ITIL like an IPod
By Leigh Wilkinson, OIT
In a January 20, 2010 article published in CIO update, David Moskowitz compares the customer experience in an ITIL based organization to that of the customer experience in using an Apple IPod. The full article is located here . David Moskowitz is a principal consultant at Productivity Solutions, a Philadelphia-based consulting firm that helps its clients thrive in an eBusiness Web-based economy. He is a certified ITIL expert and instructor and an ITSM consultant. In these capacities, he has guided many successful projects.
Why is Apple the largest leading seller of Mp3 players? IPods weren't the first to market, their pricing certainly isn't the lowest in cost per GB storage and IPod batteries eventually wear out and need to be replaced through the factory authorized service (or the IPod can be discarded in favor of a newer, ‘cooler' model). Those ubiquitous white headphones are far from high quality and have sparked a profitable after market for replacement headphones that look and sound better. So how come they continue to lead the market?
Apple IPods are designed to give the customers what they want – functionality and design. Experts agree that IPods are intuitive to use and easy to operate with supporting software such as ITunes. There are features embedded with IPod models that the customers never knew they wanted until they tried them and now just can't live without. (I was thrilled with my IPod Nano until Santa brought me an IPod Touch. Now I can't live without wireless connectivity and streaming content! ) Apple innovates and integrates functionality into each new IPod design they produce. In 2003 they opened the ITunes service to ensure that customers had an optimal experience in loading music and videos to their IPods. Apple reported 2009 sales of 8.7 million IPhones, 21 million IPods and 2.5 billion songs sold over ITunes.
How does this relate to ITIL? Easy – ITIL is supposed to produce similar customer experiences and delight for IT services. ITIL is IT organized to provide a service orientation that provides value to our customers, the government partners in the agencies we serve.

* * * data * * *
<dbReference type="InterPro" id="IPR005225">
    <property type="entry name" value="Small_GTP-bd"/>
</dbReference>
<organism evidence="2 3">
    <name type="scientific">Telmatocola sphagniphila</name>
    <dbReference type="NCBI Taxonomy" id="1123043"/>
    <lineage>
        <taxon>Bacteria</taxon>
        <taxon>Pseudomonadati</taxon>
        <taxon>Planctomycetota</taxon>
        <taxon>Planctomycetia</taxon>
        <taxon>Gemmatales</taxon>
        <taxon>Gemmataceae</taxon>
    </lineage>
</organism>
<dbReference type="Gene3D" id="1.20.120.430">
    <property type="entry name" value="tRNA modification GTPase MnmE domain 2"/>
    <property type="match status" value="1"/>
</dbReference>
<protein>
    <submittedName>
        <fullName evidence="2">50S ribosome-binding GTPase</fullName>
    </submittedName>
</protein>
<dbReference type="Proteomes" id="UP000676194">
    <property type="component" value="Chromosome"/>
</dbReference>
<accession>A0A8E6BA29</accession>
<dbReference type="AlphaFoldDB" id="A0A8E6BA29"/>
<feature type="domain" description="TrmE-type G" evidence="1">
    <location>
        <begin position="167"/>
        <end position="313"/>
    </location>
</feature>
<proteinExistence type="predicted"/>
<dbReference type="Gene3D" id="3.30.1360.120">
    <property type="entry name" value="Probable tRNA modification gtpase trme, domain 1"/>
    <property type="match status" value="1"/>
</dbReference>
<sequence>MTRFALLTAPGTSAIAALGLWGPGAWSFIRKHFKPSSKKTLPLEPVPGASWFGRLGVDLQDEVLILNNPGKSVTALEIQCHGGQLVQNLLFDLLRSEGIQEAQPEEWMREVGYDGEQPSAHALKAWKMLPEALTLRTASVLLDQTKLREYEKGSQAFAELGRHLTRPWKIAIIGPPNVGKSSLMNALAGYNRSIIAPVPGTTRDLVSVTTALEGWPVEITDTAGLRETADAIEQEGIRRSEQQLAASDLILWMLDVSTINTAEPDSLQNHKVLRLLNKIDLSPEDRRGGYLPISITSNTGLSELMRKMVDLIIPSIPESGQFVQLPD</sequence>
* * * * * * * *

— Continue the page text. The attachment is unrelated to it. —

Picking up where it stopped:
As David Moskowitz states in his article:
The value proposition is understanding what the customer values (facilitated outcomes) and then delivering/meeting the value required. Customers don't care about the technology inherent in a solution. It's not about building a better mousetrap (the technology). It is about the figuring out how to make the mice less visible (solve the problem; the reason someone wants a mousetrap).
Services are measured end to end. Everything in between, from a user's perspective, just has to work, which, don't groan, brings us back to the iPod. What Apple did was make the entire end to end experience seamless, easy, and not about the technology. Although there is a lot of technology built into the iPod, the technology doesn't get in the way, it just works.
OIT has the same goal – we want to provide services that solve the problems of our government partners in the agencies. We want to make it seamless and easy for our customers – we don't want the technology to get in the way – it should just work. In order to provide these services, we will build on the ITIL best practices to enhance our capabilities, measure our performance and improve costs. All along the way we need to ensure that we are keeping the customer experience simple and rewarding by anticipating and resolving their business problems in the simplest and most satisfying way.